The Universal Esperanto Association greets the United Nations and UNESCO on the occasion of International Mother Language Day, 21 February 2021.
The goal of a quality education for all – number four of the seventeen Sustainable Development Goals – requires an atmosphere of trust and support by all parties: teachers, students, politicians, and official education authorities. Such an atmosphere in turn requires that students have the optimal conditions in which to learn. First and foremost, that means learning in a language that they fully understand – namely their mother tongue.
The United Nations has proclaimed the year 2021 the International Year of Peace and Trust. A good place to begin with such an effort is schools.
In many countries and circumstances children are not taught in their own languages and little is done to help them transition into the language of instruction. This often puts them at a permanent disadvantage, negating the benefits of schooling, of competent teaching, and of investment in educational infrastructure. By not teaching young people in a language they fully understand, we are throwing away money and, with it, promising lives.
The principal purpose of International Mother Language Day is to reiterate the educational advantages of using the mother tongue in schools, particularly primary schools. Children learn to read and write faster in a language they fully understand. They suffer a disadvantage if they are obliged to begin their learning in a language that they do not understand, either partially or completely.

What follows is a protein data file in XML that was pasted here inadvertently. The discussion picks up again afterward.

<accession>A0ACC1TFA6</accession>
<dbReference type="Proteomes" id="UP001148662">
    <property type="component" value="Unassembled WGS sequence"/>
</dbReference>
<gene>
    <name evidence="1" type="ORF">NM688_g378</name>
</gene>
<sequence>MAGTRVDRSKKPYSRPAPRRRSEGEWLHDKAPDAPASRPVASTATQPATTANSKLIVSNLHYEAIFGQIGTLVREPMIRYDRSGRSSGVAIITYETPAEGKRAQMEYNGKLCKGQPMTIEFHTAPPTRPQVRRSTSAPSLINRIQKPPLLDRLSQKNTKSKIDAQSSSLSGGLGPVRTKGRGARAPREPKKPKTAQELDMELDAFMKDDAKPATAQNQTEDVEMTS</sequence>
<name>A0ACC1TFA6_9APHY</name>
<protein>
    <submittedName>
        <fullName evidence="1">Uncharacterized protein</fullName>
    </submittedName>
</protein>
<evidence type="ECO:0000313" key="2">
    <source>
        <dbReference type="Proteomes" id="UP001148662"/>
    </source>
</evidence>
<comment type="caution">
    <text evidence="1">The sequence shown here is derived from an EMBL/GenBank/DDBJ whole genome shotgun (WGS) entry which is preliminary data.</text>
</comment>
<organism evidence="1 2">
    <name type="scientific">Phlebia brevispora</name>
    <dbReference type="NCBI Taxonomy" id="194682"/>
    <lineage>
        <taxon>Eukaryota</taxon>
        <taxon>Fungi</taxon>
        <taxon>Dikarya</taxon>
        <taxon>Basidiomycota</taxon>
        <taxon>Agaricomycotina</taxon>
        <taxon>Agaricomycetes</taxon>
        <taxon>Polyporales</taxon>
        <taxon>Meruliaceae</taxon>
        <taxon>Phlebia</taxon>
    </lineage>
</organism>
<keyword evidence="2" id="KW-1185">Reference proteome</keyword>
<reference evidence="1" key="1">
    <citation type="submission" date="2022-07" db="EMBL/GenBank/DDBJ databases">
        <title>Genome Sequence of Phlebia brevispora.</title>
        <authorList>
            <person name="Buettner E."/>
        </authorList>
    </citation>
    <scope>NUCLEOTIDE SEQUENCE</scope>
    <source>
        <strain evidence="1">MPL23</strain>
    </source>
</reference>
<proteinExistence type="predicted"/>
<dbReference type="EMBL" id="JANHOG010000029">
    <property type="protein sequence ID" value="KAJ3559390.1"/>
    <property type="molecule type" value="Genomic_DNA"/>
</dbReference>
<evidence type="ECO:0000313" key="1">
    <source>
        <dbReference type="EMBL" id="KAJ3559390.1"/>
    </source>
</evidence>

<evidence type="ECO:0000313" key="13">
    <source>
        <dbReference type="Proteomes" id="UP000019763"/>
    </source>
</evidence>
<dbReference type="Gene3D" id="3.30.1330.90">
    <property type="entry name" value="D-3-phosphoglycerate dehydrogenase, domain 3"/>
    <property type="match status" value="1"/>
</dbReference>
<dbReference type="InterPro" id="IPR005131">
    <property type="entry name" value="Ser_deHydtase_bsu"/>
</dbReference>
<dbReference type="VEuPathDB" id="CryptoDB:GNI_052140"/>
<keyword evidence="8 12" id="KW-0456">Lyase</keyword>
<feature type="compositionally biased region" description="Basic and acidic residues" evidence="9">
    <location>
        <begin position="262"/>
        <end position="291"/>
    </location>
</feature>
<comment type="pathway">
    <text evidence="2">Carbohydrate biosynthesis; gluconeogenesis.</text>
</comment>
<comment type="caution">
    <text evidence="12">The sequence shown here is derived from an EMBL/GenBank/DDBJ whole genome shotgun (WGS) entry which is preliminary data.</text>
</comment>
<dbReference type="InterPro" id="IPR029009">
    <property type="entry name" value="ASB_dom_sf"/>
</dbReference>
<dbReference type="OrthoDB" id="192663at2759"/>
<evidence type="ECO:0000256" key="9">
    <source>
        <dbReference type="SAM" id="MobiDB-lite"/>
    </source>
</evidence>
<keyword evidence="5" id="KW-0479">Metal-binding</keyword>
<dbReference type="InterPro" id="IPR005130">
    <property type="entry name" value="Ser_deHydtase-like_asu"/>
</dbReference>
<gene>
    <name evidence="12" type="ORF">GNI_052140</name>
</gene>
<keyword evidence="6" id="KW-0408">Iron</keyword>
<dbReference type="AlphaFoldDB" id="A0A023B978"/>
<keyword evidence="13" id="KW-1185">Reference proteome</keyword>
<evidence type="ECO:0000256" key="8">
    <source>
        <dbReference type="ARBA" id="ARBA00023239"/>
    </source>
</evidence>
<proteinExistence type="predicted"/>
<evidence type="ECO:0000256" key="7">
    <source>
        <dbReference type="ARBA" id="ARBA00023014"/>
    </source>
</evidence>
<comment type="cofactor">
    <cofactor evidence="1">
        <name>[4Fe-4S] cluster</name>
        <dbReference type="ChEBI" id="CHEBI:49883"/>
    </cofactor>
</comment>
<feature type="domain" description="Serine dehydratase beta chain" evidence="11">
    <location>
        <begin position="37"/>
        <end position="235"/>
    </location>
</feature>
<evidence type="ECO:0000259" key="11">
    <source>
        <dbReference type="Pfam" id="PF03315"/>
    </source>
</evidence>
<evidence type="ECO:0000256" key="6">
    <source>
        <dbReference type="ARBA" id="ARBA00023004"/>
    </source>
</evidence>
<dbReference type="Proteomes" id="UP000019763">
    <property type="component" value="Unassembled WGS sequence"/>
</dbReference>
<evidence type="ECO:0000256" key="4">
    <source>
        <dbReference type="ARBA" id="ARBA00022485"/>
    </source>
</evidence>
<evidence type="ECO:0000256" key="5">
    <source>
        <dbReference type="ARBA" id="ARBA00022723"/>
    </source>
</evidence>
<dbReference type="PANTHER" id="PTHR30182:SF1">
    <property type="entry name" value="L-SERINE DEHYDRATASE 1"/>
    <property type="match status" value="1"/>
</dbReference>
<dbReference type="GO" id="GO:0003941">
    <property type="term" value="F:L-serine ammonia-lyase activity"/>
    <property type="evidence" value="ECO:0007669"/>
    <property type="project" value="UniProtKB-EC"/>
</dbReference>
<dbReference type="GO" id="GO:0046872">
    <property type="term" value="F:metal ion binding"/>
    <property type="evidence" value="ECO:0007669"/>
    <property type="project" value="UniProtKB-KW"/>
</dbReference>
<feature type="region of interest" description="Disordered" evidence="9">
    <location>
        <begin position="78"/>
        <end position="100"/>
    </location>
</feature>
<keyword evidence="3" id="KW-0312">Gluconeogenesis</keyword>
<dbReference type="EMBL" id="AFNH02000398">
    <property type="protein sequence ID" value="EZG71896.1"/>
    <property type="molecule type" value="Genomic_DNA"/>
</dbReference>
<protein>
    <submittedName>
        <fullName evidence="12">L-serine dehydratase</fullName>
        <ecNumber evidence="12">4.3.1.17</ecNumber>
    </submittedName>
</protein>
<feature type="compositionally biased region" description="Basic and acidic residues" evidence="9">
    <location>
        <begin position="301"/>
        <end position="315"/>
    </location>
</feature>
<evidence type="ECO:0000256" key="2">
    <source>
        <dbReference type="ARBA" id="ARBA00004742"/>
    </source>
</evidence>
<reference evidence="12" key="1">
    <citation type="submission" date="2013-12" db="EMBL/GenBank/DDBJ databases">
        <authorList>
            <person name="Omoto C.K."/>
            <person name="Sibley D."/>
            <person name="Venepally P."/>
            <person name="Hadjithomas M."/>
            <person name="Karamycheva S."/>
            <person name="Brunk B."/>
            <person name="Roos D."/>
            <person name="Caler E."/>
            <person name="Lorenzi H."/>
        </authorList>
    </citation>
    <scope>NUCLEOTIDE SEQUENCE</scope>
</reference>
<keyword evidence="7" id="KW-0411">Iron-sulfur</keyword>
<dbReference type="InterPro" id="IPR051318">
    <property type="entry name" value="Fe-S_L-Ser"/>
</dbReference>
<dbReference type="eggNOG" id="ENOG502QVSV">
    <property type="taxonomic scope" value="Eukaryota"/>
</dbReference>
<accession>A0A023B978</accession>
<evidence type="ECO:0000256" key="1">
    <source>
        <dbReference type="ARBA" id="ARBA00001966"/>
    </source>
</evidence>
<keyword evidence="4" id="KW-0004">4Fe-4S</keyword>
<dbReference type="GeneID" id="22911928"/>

International Mother Language Day also reminds us that in many parts of the world entire languages have no official status, their speakers are discriminated against, and their cultural values are ignored.
The recent World Festival of Esperanto brought thousands of Esperanto speakers together in a three-month virtual festival. Its final resolution included the statement that the United Nations and UNESCO must adopt “a more inclusive language policy if they wish to mobilize all worldwide society around their goals.” UNESCO’s support for education in the mother languages of children is a good example of such an inclusive policy because it brings learning to the children rather than bringing the children to learning. In the process it makes them better and fuller participants in a peaceful and just society.
At this time, in a time of pandemic, it is especially important that the schooling of children include their parents as partners in education – and that may well require education in the mother tongue, in a language that parents and children share as part of their heritage.
UEA believes in education for all through languages they comprehend, in linguistic justice in all its aspects, and in a world made more peaceful through education and understanding. Our Association works for these goals in every corner of the world, linked by the International Language Esperanto. We call on the United Nations, UNESCO, and all those working for a sustainable world, to achieve Sustainable Development Goal 4 and the knowledge, equality, justice and opportunity that such an achievement would bring with it.
We pledge our support in this effort. The International Language Esperanto can be used to reach populations in many countries with messages such as that of International Mother Language Day, as UNESCO is already experiencing through its commendable publication of works also in Esperanto.